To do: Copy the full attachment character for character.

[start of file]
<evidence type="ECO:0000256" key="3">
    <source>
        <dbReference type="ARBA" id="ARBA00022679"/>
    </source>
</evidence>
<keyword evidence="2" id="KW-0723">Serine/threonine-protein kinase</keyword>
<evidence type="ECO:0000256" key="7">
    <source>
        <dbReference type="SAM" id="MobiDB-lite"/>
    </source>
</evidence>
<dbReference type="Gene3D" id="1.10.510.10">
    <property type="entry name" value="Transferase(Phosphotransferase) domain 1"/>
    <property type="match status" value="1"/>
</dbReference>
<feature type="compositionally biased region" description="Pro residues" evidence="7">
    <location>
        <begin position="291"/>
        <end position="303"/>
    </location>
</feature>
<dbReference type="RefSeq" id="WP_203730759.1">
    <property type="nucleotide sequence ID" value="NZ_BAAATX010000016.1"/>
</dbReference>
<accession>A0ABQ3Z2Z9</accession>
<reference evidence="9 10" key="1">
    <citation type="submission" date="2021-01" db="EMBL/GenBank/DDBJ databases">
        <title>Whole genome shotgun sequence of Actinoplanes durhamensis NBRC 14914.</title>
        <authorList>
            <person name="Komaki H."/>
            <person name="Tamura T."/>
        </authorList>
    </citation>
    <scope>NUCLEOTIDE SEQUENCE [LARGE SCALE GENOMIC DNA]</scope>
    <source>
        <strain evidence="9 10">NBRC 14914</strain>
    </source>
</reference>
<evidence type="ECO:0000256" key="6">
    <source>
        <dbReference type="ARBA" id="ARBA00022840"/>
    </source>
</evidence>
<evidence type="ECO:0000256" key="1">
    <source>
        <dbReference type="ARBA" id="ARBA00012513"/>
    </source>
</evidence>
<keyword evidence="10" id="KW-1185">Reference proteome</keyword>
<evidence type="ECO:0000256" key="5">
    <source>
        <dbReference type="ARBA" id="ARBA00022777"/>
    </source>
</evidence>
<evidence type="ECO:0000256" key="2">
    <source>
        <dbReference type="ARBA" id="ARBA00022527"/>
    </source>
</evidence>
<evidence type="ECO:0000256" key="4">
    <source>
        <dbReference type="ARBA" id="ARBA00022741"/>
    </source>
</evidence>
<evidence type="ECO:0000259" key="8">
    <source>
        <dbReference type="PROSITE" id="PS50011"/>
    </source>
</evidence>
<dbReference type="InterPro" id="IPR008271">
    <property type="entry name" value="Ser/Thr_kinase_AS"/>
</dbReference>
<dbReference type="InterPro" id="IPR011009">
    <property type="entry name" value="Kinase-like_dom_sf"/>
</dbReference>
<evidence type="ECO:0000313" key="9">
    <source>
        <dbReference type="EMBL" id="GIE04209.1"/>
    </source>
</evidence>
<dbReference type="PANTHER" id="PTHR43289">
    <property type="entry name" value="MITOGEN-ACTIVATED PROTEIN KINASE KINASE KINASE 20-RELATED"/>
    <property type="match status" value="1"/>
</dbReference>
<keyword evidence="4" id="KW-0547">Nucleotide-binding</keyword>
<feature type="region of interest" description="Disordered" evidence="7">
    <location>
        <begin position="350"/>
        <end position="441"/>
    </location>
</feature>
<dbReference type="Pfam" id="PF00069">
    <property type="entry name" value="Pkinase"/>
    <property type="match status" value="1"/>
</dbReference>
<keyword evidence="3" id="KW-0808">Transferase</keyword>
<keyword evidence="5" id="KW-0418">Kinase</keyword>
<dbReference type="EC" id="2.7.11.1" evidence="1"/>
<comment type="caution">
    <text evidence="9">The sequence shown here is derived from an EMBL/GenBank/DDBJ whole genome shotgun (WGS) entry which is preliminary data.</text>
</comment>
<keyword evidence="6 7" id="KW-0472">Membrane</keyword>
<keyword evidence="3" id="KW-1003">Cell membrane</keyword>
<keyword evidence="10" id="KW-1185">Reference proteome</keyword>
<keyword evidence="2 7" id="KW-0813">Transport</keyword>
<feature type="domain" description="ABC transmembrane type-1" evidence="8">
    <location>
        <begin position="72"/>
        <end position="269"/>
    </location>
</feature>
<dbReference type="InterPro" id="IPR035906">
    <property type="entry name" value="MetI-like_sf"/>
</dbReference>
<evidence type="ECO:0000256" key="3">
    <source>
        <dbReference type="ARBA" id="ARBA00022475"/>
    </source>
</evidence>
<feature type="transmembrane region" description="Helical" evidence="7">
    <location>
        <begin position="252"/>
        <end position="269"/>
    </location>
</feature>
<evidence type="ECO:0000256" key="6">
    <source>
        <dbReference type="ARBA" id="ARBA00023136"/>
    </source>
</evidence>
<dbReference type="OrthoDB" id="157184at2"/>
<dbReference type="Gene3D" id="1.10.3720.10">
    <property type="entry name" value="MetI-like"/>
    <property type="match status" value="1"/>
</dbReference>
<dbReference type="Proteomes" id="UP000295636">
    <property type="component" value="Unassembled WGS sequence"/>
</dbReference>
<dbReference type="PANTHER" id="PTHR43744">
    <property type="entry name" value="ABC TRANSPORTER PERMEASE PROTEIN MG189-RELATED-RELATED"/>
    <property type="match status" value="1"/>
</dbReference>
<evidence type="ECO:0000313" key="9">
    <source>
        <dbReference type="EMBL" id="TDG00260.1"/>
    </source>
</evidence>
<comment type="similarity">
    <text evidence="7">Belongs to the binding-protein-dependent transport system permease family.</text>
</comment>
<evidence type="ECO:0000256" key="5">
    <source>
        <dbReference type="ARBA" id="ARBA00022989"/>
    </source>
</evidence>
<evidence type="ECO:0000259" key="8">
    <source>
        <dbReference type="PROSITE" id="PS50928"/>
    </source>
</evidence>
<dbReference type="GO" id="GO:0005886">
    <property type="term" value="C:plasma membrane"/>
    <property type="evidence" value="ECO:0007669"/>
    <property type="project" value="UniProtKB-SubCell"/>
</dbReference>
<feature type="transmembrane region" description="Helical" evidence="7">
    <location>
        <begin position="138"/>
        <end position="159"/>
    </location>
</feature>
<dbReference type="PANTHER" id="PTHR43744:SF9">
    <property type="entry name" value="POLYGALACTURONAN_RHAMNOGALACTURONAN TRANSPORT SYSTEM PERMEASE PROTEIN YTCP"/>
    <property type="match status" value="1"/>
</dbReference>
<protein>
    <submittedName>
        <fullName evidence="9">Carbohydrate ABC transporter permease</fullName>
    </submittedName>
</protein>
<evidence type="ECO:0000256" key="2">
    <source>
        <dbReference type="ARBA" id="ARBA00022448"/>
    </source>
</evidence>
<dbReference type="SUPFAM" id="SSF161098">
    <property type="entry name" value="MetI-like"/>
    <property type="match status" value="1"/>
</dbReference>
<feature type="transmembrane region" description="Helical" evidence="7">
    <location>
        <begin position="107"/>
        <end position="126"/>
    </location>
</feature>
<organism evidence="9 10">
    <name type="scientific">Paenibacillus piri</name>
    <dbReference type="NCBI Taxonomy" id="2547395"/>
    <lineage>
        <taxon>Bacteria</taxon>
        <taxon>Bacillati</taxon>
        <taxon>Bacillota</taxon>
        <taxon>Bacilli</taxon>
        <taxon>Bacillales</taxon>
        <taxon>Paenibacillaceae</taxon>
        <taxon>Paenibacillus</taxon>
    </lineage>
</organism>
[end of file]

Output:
<evidence type="ECO:0000256" key="3">
    <source>
        <dbReference type="ARBA" id="ARBA00022679"/>
    </source>
</evidence>
<keyword evidence="2" id="KW-0723">Serine/threonine-protein kinase</keyword>
<evidence type="ECO:0000256" key="7">
    <source>
        <dbReference type="SAM" id="MobiDB-lite"/>
    </source>
</evidence>
<dbReference type="Gene3D" id="1.10.510.10">
    <property type="entry name" value="Transferase(Phosphotransferase) domain 1"/>
    <property type="match status" value="1"/>
</dbReference>
<feature type="compositionally biased region" description="Pro residues" evidence="7">
    <location>
        <begin position="291"/>
        <end position="303"/>
    </location>
</feature>
<dbReference type="RefSeq" id="WP_203730759.1">
    <property type="nucleotide sequence ID" value="NZ_BAAATX010000016.1"/>
</dbReference>
<accession>A0ABQ3Z2Z9</accession>
<reference evidence="9 10" key="1">
    <citation type="submission" date="2021-01" db="EMBL/GenBank/DDBJ databases">
        <title>Whole genome shotgun sequence of Actinoplanes durhamensis NBRC 14914.</title>
        <authorList>
            <person name="Komaki H."/>
            <person name="Tamura T."/>
        </authorList>
    </citation>
    <scope>NUCLEOTIDE SEQUENCE [LARGE SCALE GENOMIC DNA]</scope>
    <source>
        <strain evidence="9 10">NBRC 14914</strain>
    </source>
</reference>
<evidence type="ECO:0000256" key="6">
    <source>
        <dbReference type="ARBA" id="ARBA00022840"/>
    </source>
</evidence>
<evidence type="ECO:0000256" key="1">
    <source>
        <dbReference type="ARBA" id="ARBA00012513"/>
    </source>
</evidence>
<keyword evidence="10" id="KW-1185">Reference proteome</keyword>
<evidence type="ECO:0000256" key="5">
    <source>
        <dbReference type="ARBA" id="ARBA00022777"/>
    </source>
</evidence>
<evidence type="ECO:0000256" key="2">
    <source>
        <dbReference type="ARBA" id="ARBA00022527"/>
    </source>
</evidence>
<evidence type="ECO:0000256" key="4">
    <source>
        <dbReference type="ARBA" id="ARBA00022741"/>
    </source>
</evidence>
<evidence type="ECO:0000259" key="8">
    <source>
        <dbReference type="PROSITE" id="PS50011"/>
    </source>
</evidence>
<dbReference type="InterPro" id="IPR008271">
    <property type="entry name" value="Ser/Thr_kinase_AS"/>
</dbReference>
<dbReference type="InterPro" id="IPR011009">
    <property type="entry name" value="Kinase-like_dom_sf"/>
</dbReference>
<evidence type="ECO:0000313" key="9">
    <source>
        <dbReference type="EMBL" id="GIE04209.1"/>
    </source>
</evidence>
<dbReference type="PANTHER" id="PTHR43289">
    <property type="entry name" value="MITOGEN-ACTIVATED PROTEIN KINASE KINASE KINASE 20-RELATED"/>
    <property type="match status" value="1"/>
</dbReference>
<keyword evidence="4" id="KW-0547">Nucleotide-binding</keyword>
<feature type="region of interest" description="Disordered" evidence="7">
    <location>
        <begin position="350"/>
        <end position="441"/>
    </location>
</feature>
<dbReference type="Pfam" id="PF00069">
    <property type="entry name" value="Pkinase"/>
    <property type="match status" value="1"/>
</dbReference>
<keyword evidence="3" id="KW-0808">Transferase</keyword>
<keyword evidence="5" id="KW-0418">Kinase</keyword>
<dbReference type="EC" id="2.7.11.1" evidence="1"/>
<comment type="caution">
    <text evidence="9">The sequence shown here is derived from an EMBL/GenBank/DDBJ whole genome shotgun (WGS) entry which is preliminary data.</text>
</comment>
<keyword evidence="6 7" id="KW-0472">Membrane</keyword>
<keyword evidence="3" id="KW-1003">Cell membrane</keyword>
<keyword evidence="10" id="KW-1185">Reference proteome</keyword>
<keyword evidence="2 7" id="KW-0813">Transport</keyword>
<feature type="domain" description="ABC transmembrane type-1" evidence="8">
    <location>
        <begin position="72"/>
        <end position="269"/>
    </location>
</feature>
<dbReference type="InterPro" id="IPR035906">
    <property type="entry name" value="MetI-like_sf"/>
</dbReference>
<evidence type="ECO:0000256" key="3">
    <source>
        <dbReference type="ARBA" id="ARBA00022475"/>
    </source>
</evidence>
<feature type="transmembrane region" description="Helical" evidence="7">
    <location>
        <begin position="252"/>
        <end position="269"/>
    </location>
</feature>
<evidence type="ECO:0000256" key="6">
    <source>
        <dbReference type="ARBA" id="ARBA00023136"/>
    </source>
</evidence>
<dbReference type="OrthoDB" id="157184at2"/>
<dbReference type="Gene3D" id="1.10.3720.10">
    <property type="entry name" value="MetI-like"/>
    <property type="match status" value="1"/>
</dbReference>
<dbReference type="Proteomes" id="UP000295636">
    <property type="component" value="Unassembled WGS sequence"/>
</dbReference>
<dbReference type="PANTHER" id="PTHR43744">
    <property type="entry name" value="ABC TRANSPORTER PERMEASE PROTEIN MG189-RELATED-RELATED"/>
    <property type="match status" value="1"/>
</dbReference>
<evidence type="ECO:0000313" key="9">
    <source>
        <dbReference type="EMBL" id="TDG00260.1"/>
    </source>
</evidence>
<comment type="similarity">
    <text evidence="7">Belongs to the binding-protein-dependent transport system permease family.</text>
</comment>
<evidence type="ECO:0000256" key="5">
    <source>
        <dbReference type="ARBA" id="ARBA00022989"/>
    </source>
</evidence>
<evidence type="ECO:0000259" key="8">
    <source>
        <dbReference type="PROSITE" id="PS50928"/>
    </source>
</evidence>
<dbReference type="GO" id="GO:0005886">
    <property type="term" value="C:plasma membrane"/>
    <property type="evidence" value="ECO:0007669"/>
    <property type="project" value="UniProtKB-SubCell"/>
</dbReference>
<feature type="transmembrane region" description="Helical" evidence="7">
    <location>
        <begin position="138"/>
        <end position="159"/>
    </location>
</feature>
<dbReference type="PANTHER" id="PTHR43744:SF9">
    <property type="entry name" value="POLYGALACTURONAN_RHAMNOGALACTURONAN TRANSPORT SYSTEM PERMEASE PROTEIN YTCP"/>
    <property type="match status" value="1"/>
</dbReference>
<protein>
    <submittedName>
        <fullName evidence="9">Carbohydrate ABC transporter permease</fullName>
    </submittedName>
</protein>
<evidence type="ECO:0000256" key="2">
    <source>
        <dbReference type="ARBA" id="ARBA00022448"/>
    </source>
</evidence>
<dbReference type="SUPFAM" id="SSF161098">
    <property type="entry name" value="MetI-like"/>
    <property type="match status" value="1"/>
</dbReference>
<feature type="transmembrane region" description="Helical" evidence="7">
    <location>
        <begin position="107"/>
        <end position="126"/>
    </location>
</feature>
<organism evidence="9 10">
    <name type="scientific">Paenibacillus piri</name>
    <dbReference type="NCBI Taxonomy" id="2547395"/>
    <lineage>
        <taxon>Bacteria</taxon>
        <taxon>Bacillati</taxon>
        <taxon>Bacillota</taxon>
        <taxon>Bacilli</taxon>
        <taxon>Bacillales</taxon>
        <taxon>Paenibacillaceae</taxon>
        <taxon>Paenibacillus</taxon>
    </lineage>
</organism>